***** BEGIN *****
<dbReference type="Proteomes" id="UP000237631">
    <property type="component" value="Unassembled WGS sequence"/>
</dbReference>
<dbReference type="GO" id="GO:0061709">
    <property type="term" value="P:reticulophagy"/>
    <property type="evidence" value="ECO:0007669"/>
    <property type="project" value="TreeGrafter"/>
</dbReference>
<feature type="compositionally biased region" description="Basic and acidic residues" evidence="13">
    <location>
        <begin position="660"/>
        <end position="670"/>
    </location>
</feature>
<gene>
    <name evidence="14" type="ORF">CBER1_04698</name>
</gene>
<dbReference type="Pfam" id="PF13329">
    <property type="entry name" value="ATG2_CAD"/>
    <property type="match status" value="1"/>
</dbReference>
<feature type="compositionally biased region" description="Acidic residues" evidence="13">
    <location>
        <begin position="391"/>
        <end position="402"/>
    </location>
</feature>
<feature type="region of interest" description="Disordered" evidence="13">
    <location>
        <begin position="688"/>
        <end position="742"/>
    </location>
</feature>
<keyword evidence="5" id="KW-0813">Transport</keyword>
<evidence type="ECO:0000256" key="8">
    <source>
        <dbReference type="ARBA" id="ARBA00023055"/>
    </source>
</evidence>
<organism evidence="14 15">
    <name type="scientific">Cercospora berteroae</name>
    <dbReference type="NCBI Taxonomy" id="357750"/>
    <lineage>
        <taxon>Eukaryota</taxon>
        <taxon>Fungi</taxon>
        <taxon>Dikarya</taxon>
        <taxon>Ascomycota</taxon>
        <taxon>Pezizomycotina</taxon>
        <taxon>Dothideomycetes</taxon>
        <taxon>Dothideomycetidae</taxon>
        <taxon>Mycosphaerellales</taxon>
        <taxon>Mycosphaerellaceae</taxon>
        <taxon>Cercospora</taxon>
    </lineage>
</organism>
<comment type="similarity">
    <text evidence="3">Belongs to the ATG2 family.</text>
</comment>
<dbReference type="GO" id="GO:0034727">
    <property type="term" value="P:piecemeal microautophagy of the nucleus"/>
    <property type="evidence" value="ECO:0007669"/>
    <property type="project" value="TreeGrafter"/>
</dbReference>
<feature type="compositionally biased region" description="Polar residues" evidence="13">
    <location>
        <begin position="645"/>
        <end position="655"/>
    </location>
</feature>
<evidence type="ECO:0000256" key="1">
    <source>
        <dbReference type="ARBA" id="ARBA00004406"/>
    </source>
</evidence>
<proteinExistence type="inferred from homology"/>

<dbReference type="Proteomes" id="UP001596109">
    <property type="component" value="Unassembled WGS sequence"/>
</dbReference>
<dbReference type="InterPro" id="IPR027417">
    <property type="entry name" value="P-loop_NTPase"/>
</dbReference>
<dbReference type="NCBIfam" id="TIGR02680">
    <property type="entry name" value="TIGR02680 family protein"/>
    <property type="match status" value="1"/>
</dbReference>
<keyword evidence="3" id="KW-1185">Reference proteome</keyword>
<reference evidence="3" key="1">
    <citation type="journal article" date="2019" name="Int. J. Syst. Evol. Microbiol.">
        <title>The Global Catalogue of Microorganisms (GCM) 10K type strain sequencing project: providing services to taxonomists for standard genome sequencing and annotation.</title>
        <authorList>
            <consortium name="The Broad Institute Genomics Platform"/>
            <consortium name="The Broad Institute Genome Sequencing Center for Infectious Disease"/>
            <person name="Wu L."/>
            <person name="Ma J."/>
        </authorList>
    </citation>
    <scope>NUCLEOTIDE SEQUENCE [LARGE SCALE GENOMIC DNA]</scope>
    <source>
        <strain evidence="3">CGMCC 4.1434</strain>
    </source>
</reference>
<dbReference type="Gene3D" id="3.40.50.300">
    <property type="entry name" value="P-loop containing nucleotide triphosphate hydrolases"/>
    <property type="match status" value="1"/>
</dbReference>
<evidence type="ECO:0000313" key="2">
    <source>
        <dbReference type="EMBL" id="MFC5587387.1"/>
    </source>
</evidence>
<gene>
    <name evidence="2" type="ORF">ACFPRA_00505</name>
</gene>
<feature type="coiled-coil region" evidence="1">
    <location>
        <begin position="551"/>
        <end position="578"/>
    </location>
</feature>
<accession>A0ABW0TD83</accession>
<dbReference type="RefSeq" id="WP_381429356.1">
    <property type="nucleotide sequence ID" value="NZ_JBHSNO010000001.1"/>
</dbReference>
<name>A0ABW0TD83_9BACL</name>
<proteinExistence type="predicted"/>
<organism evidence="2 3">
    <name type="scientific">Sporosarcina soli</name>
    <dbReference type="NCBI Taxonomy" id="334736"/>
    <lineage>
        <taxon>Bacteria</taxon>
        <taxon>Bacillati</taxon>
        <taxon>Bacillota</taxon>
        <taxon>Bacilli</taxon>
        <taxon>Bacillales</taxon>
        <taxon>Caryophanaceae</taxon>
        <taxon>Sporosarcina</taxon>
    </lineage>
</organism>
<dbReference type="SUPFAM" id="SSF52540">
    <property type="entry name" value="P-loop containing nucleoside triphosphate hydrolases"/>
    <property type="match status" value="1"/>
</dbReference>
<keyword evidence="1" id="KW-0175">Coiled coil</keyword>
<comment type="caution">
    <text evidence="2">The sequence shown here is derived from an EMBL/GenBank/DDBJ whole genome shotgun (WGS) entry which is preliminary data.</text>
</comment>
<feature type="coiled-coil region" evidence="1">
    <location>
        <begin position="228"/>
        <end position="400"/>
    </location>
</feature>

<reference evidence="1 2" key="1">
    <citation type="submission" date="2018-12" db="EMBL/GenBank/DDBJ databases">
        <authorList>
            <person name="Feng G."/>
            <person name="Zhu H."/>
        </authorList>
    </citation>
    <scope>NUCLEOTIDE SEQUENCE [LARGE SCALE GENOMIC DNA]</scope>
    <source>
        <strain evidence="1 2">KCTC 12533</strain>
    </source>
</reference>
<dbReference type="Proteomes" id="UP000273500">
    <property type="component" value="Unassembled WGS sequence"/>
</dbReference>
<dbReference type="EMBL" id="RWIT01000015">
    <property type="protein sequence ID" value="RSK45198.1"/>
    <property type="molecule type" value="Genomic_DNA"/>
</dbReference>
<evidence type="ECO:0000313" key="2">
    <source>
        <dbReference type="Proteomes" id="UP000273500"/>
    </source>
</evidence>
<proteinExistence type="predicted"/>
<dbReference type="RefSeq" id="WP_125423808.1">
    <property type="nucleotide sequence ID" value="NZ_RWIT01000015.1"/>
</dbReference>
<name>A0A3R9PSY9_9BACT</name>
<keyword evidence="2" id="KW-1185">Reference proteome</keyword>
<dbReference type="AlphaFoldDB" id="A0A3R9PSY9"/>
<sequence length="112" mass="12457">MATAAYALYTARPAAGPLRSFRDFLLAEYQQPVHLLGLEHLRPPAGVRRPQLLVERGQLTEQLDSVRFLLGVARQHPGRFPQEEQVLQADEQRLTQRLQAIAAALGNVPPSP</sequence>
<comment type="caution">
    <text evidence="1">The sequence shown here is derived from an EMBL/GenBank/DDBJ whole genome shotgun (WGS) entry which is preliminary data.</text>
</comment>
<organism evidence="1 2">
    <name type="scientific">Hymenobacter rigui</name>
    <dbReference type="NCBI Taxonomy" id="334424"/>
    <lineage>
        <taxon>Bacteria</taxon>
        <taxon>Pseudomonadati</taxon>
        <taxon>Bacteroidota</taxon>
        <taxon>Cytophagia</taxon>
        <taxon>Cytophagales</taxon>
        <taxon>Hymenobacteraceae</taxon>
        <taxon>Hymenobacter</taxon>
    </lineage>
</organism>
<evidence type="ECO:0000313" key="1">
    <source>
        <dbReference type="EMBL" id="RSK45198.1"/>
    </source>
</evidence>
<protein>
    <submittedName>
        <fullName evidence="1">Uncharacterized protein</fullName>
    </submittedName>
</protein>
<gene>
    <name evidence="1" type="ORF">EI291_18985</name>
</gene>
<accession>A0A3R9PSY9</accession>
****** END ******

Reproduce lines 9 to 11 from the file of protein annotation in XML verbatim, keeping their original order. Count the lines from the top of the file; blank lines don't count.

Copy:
<feature type="compositionally biased region" description="Basic and acidic residues" evidence="13">
    <location>
        <begin position="660"/>